All that follows is from NOT ALL SORE THROAT IS STREP THROAT from the above resource.
Strep pharyngitis, commonly known as “strep throat” is a bacterial infection of the oropharynx caused by group A beta hemolytic streptococci (GAS), specifically S. pyogenes. This infection affects more than 500,000,000 people annually worldwide per year, ultimately resulting in a significant number of doctor’s visits, including to the ED (1). The classic clinical presentation of GAS pharyngitis includes sudden onset of sore throat, fever, and odynophagia. If untreated, complications of GAS pharyngitis include scarlet fever, rheumatic heart disease, post-streptococcal glomerulonephritis and peri-tonsillar abscess.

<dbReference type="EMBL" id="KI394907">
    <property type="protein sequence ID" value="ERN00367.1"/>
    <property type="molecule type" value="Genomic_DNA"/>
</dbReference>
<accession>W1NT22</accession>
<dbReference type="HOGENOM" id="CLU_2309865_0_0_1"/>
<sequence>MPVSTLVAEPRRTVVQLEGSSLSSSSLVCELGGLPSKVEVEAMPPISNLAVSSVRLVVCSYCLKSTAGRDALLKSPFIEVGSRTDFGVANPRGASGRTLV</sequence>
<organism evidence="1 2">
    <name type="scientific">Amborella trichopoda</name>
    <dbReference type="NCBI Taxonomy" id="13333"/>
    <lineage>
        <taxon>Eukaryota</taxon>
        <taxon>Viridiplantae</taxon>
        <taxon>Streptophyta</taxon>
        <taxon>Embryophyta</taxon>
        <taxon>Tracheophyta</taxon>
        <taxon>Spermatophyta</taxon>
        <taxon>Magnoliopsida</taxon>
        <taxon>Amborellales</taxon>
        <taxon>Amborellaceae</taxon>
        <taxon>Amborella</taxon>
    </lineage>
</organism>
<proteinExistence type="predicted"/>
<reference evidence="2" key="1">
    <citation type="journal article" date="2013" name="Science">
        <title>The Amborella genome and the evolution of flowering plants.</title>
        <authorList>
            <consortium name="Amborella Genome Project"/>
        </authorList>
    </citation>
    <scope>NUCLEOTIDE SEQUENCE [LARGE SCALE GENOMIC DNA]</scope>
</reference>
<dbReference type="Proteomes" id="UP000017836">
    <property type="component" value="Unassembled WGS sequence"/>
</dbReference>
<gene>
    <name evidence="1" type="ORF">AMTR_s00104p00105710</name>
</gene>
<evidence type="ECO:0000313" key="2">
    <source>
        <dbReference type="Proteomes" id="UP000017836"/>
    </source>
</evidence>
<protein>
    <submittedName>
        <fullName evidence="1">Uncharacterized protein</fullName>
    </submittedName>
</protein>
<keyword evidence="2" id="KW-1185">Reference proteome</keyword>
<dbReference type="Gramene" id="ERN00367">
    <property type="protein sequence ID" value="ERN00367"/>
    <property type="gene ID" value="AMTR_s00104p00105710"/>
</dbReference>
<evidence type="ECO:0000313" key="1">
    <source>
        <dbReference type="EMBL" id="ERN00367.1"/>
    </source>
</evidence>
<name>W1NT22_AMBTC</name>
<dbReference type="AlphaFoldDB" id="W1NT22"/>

There are many clinical mimics of GAS pharyngitis which must be ruled out by the clinician prior to testing or treatment for GAS pharyngitis. Clinical mimics include acute retroviral syndrome, as the first presentation of acute HIV may be with pharyngitis with tonsillar exudate, lymphadenopathy, fevers, headache. Patients with acute HIV may appear to have many similar symptoms to those with GAS pharyngitis, but will tend to have more prolonged symptoms (>7 days), generalized lymphadenopathy (not just of the head and neck), and will often have GI symptoms (diarrhea, mouth sores) as well. In these patients, it is important to assess risk factors for HIV. Sexual history can also provide key information in the diagnosis of bacterial pharyngitis not due to GAS, such as gonococcal pharyngitis in patients who participate in receptive oral intercourse. Another common clinical mimic of GAS pharyngitis is infectious mononucleosis which also presents with fever, pharyngitis, and lymphadenopathy, and is most commonly due to infection with the Epstein Barr Virus. This can be difficult to differentiate from GAS infection clinically, however patients with infectious mononucleosis may also have palatal petechiae (+LR for infectious mononucleosis of 5.3), posterior cervical lymphadenopathy (+LR 3.1) and splenomegaly (2). Other important clinical mimics to consider include the infections of the deep neck space such as retropharyngeal abscess, Ludwig’s angina, and Lemierre’s syndrome.